History of chemistry

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Depending on one's perspective on the defining province of chemistry, one might trace the history of chemistry as far back as the emergence of our species, or even to earlier times in our ancestral hominin lineage.

Where should we begin? Did chemistry come into being when practical information began to be acquired and transmitted? In that case we have to start with prehistoric times, with the first techniques for making and controlling fire, the first processes for dyeing cloth and fermenting wine, and the first pharmacopoeias. Or does it begin with the first elements of rational knowledge? In that case it must start with the pre-Socratic philosophers and the earliest atomic and elemental theories. If our story begins with the link between theory and practice, alchemy must be the starting point. If a "history of chemistry" should be limited to that chemistry clearly identified as a science, the seventeenth century is the necessary origin.[1]

Beginnings

Fire is the earliest and most surprising chemical discovery.
   — William Cecil Dampier[2]



Scholars who give us accounts of their version of the history of chemistry tend naturally to bias their accounts with the perspective of chemistry as a distinct, isolable science of a part of the natural world, what we call a scientific discipline. Yet we find chemistry in the form of transformations and interactions of matter everywhere we look, as astronomers, geologists, physicists, biologists, physicians, painters, chefs, you name it. As the "central science",[3] chemistry sits at the central hub of the sciences it reduces to and those it underpins, which include all the natural sciences. A history of chemistry must recognize that and integrate it into its account.

Primatologist Richard Wrangham argues that the controlled use of fire, for cooking and for protection from nocturnal predators, began between 1.9 and 1.8 million years ago, with the emergence of Homo erectus, a hominin species in the ancestral lineage of Homo sapiens.[4] If the argument holds, we may claim that ancestral humans practiced the chemistry of cooking and burning combustible materials nearly 2 million years ago, and give that date as a starting point for a history of chemistry.

Archaic Homo sapiens, perhaps as early as 200,000 years ago, undoubtedly experienced earth in its variety of textures and colors; experienced air in its manifestations as wind, in its various states of humidity; experienced fire as something to fear and perhaps to use; and, water, as rain, sweat and dew, as potable or not, as wet, as thirst-quenching, as something precious. Sometime during the course of hominin evolution, those experiences became conscious experiences, coupled with the ability to think symbolically through gesticulation and vocalization. Then those experienced aspects of our prehistoric ancestors' chemical environment likely became important topics of discussion.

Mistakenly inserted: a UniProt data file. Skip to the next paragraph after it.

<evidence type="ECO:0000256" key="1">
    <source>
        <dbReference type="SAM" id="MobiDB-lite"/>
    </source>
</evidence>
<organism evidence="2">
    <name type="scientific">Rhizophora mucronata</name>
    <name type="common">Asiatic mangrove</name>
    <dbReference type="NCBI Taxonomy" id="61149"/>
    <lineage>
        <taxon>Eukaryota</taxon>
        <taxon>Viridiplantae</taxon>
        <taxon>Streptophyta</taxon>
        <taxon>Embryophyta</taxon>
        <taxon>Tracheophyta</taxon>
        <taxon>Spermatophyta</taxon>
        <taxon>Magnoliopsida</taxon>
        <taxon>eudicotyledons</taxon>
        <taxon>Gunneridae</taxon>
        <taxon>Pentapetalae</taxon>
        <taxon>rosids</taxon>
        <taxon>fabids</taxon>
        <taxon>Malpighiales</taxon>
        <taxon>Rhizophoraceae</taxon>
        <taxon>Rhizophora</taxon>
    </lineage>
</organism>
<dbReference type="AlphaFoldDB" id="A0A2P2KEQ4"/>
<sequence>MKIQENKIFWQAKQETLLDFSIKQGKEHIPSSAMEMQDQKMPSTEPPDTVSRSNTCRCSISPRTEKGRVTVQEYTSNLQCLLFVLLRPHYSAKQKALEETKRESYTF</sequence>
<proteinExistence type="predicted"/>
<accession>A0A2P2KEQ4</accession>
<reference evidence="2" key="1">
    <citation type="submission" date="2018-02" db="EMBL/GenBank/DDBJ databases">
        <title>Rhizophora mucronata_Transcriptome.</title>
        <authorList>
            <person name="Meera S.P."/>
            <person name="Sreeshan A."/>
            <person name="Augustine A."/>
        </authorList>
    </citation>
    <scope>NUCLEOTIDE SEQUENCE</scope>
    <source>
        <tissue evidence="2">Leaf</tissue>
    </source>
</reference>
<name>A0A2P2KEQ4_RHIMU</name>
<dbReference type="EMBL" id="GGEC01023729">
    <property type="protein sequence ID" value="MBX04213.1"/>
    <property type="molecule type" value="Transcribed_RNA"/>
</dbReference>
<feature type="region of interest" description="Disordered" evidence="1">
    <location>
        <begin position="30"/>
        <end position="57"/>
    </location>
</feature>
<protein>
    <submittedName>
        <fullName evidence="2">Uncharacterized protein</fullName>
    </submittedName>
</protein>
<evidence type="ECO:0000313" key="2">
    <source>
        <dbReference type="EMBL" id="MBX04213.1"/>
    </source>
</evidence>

In the earliest written records of thinkers giving thought to issues modern chemists would recognize as a theoretical chemistry, earth, air, fire, and water figure as central fundamentals in the development of a coherent science of chemistry, however unrecognized as such, and however primitive, incorrect, and absent experimental support in the beginning. Those early thinkers were the ancient Greek philosophers beginning in the 7th century BCE.

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  1. Bensaude-Vincent B, Stengers I. (1996) A History of Chemistry. Harvard University Press. ISBN 9780674396593. Originally published as Histoire de la chimie (1993), Editions La Découverte. Translated to English by Deborah van Dam.| Google Books preview.
  2. Dampier WC. (1949) A History of Science and Its Relations with Philosophy and Religion. Cambridge University Press.
  3. Brown TL, LeMay Jr HE, Bursten BE, Murphy CJ. (2009) Chemistry: The Central Science, Eleventh Edition. Prentice Hall. ISBN 978-0-13-600617-6. | Preview book online.
  4. Wrangham RW. (2009) When Cooking Began. In: Catching Fire: How Cooking Made Us Human. Chapter 4. New York: Basic Books. ISBN 9780465013623. | Did Cooking Give Humans An Evolutionary Edge? National Public Radio Interview with Richard Wrangham about his book and the origin of fire use for cooking, audio and transcript.